My dad grew up hunting the flooded swamps around Lac Des Allemands. He enjoyed deer hunting, but chasing those swamp bucks was too frustrating after the rut, so he stuck with his favorite type of hunting in January, which was blasting birds. 

Almost magically, his love for duck hunting those deep swamps revealed how that wily old nocturnal buck can possibly be out-slicked for a change. 

So how do you down a big swamp buck late in the season after hunting pressure has turned the deer nocturnal? 

Easy: Find the deer’s defense system and use it to your advantage. 

Just as many people use guard dogs to alert them of intruders, a smart swamp buck uses the same principle by bedding practically all day near noisy ducks that take off quaking loudly at the first sign of danger.

It only takes one tiny swamp mound for a big ol’ daddy deer to hide on. As soon as danger enters the buck’s turf, those ducks will alert the deer and send him bounding to a new swamp mound, never to be seen again.

Every year while paddling the pirogue to a duck hole, my dad would jump the biggest buck seen for the season near a thick flock of mallards - but the buck would only be jumped once from each particular spot. 

After seeing a buck near the same place multiple years in a row, Dad’s motivation to down the elusive king of the swamp was reignited, but he patiently waited for the correct conditions the following year.

He avoided hunting a particular duck hole all season, waiting for perfect wind and cold, cloudy, sleeting conditions to enact his plan on a January morning in 1979. 

After feeding on the swamp ridges all night, a huge mature 9-pointer crept through at daybreak to the safety of his swamp mound near his green-headed friends. Unfortunately for Mr. Buck, my dad had already crept through the swamp in the middle of the night and was waiting near the same mound. 

Of all the nice deer my dad killed, that buck was the only one he ever mounted because it took him practically his whole life to figure out how to take it down in the very swamps where he spent his childhood.

For this duck strategy to work, arrive super-early for morning hunts. For evening hunts, set up as close to the ducks as possible without spooking them. These birds see practically everything, especially hunter orange. The buck probably won’t budge until dusk, so being close is important if you want to glimpse the deer before the light fades. 

Don’t get frustrated if you hunt the rest of the season at a particular location where the buck was jumped and the deer never returns. Instead, wait until the next year to head back there — when the buck forgets all about you and is much bigger.

A few years ago after hunting hard on Mississippi public-land all season, I finally saw a nice 8-pointer one morning. The buck made a bee line directly toward me, but buck-fever took hold. Instead of waiting for the deer to look the other way, I nervously cocked the hammer back on my muzzleloader and repositioned the gun since the deer was on my non-shooting side. That buck heard that click and spotted my movement, bolting away in less than a second. My hard work all season to down my first Mississippi buck had culminated with complete failure.

The deer ran back into a flooded section of woods where I had never before ventured. Suddenly, I heard all kinds of ducks take off near a small levee. Upon further investigation, I found his bedding area near the ducks.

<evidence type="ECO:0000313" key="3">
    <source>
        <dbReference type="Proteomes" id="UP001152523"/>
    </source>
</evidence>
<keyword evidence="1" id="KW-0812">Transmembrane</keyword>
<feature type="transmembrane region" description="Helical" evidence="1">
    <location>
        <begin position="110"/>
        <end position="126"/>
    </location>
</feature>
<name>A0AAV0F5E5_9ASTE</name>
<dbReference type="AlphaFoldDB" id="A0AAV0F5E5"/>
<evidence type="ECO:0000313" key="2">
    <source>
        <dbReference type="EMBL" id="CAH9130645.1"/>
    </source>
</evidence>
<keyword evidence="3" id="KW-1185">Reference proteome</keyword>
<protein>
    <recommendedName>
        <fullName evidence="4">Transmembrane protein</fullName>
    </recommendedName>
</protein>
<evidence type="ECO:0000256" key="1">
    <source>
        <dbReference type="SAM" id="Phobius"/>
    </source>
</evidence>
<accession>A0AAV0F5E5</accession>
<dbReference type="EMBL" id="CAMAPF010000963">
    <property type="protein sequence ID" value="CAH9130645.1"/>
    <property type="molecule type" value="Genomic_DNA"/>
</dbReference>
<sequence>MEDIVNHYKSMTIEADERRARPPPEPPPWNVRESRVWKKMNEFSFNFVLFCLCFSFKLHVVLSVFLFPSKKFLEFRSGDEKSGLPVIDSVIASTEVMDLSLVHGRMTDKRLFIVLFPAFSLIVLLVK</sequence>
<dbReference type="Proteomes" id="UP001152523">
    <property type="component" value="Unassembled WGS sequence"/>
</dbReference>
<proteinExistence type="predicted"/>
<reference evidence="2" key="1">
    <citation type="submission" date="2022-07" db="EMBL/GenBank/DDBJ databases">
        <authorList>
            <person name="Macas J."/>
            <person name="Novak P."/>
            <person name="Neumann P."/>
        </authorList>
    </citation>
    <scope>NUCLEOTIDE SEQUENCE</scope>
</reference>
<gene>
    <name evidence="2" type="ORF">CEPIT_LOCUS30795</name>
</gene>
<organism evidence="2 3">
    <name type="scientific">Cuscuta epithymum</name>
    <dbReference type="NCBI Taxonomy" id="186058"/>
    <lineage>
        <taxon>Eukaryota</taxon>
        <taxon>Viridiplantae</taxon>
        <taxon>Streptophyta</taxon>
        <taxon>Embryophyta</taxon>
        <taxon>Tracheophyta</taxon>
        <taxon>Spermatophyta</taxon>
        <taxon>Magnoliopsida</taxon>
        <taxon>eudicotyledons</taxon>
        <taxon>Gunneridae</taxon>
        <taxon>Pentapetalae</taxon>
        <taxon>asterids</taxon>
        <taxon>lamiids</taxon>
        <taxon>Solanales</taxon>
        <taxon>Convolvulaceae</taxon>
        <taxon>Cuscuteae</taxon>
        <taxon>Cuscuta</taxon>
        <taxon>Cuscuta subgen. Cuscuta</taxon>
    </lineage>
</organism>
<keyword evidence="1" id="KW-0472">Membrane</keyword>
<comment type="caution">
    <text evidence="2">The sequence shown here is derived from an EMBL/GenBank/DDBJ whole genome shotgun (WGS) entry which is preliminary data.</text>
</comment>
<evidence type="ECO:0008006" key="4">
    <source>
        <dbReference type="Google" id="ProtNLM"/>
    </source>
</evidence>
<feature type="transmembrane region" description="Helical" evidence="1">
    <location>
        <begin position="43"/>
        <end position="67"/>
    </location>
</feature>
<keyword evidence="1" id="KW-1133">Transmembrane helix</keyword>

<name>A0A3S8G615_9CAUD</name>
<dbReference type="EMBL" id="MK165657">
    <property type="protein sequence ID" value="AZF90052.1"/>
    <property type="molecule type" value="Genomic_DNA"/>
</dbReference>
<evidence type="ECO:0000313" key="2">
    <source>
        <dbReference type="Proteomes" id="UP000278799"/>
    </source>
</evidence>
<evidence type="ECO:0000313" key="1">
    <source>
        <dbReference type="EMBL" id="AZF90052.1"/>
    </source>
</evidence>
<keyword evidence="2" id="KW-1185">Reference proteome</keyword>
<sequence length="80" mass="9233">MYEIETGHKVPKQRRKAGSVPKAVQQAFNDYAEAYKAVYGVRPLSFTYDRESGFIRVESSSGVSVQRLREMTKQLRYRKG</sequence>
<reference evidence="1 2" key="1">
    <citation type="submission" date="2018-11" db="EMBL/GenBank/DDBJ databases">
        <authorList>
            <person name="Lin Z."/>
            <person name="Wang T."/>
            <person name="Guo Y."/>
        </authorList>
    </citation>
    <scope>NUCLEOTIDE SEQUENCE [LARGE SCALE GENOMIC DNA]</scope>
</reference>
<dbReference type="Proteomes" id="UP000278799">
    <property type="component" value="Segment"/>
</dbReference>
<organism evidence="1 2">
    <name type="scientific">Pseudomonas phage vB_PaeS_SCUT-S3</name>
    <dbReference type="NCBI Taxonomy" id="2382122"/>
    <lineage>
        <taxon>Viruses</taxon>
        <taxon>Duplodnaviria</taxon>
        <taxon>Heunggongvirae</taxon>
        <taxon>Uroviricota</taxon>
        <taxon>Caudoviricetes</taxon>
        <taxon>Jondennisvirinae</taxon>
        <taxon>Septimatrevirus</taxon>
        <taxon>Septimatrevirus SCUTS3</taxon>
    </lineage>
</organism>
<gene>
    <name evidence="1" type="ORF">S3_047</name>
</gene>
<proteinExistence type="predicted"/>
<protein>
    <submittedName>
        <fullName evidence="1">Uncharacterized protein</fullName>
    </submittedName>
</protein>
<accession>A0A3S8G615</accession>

Two years later, I was back in St. Catherine's Creek NWR and I knew just where to hunt. It was a cloudy December evening, and I was considering getting down with less than 10 minutes of shooting time remaining. 

The darkness made it impossible to spot legal antler size unless a buck walked perfectly down my levee trail 15-yards away in the open. What were the odds of that? 

I started lowering my hunting bag, when suddenly I heard dozens of nearby mallards get spooked. Could using my dad’s duck theory actually work for me? I sat tight a while longer.

Sure enough, a big doe stepped out from the water and onto the old overgrown levee. A big figure slowly trotted behind in the knee deep water. The deer was really close, but I couldn’t see anything except a large silhouette and ripples.

But my heart leapt out of my chest once I glimpsed a large white rack just 15 yards away. With just two minutes of shooting time remaining, my smoke-pole blasted and I downed the 5 1/2-year-old, heavy-horned 6-point buck that sported a 16-inch inside spread.

Two weeks later, a similar scenario played out. I paddled into the flooded woods with my pirogue and set up very close to a thicket surrounded by duck ponds in R.K. Yancey WMA. With less than 30 minutes of hunting time remaining, a bunch of mallards and woodies were disturbed. I was facing the opposite direction, so I turned in my tree stand to check out the commotion. 

Minutes later, an 11-pointer magically appeared next to the trail I walked in on. Before he spooked, my Marlin .444 hammered the buck down, leaving me tagged out on the best deer season of my life. (The video of these two bucks going down can be found in last year's article by clicking here

And the 2012 7-pointer I rattled in (featured in the bonus section of the video) was killed after he scared two wood ducks from the slough he was traveling.

Without knowing about this duck tactic, I may have never hunted that Mississippi location, or I might have continued to climb down on that hunt. My Yancey buck would’ve probably sniffed my trail and turned around unnoticed back into his thicket while I faced the other direction. 

Thanks to the ducks, those racks now hang on my wall.

As a kid I always enjoyed the game “Duck, Duck, Goose.” Nowadays, when the woods become flooded in the late season, I play the game “Duck, Duck, Buck.”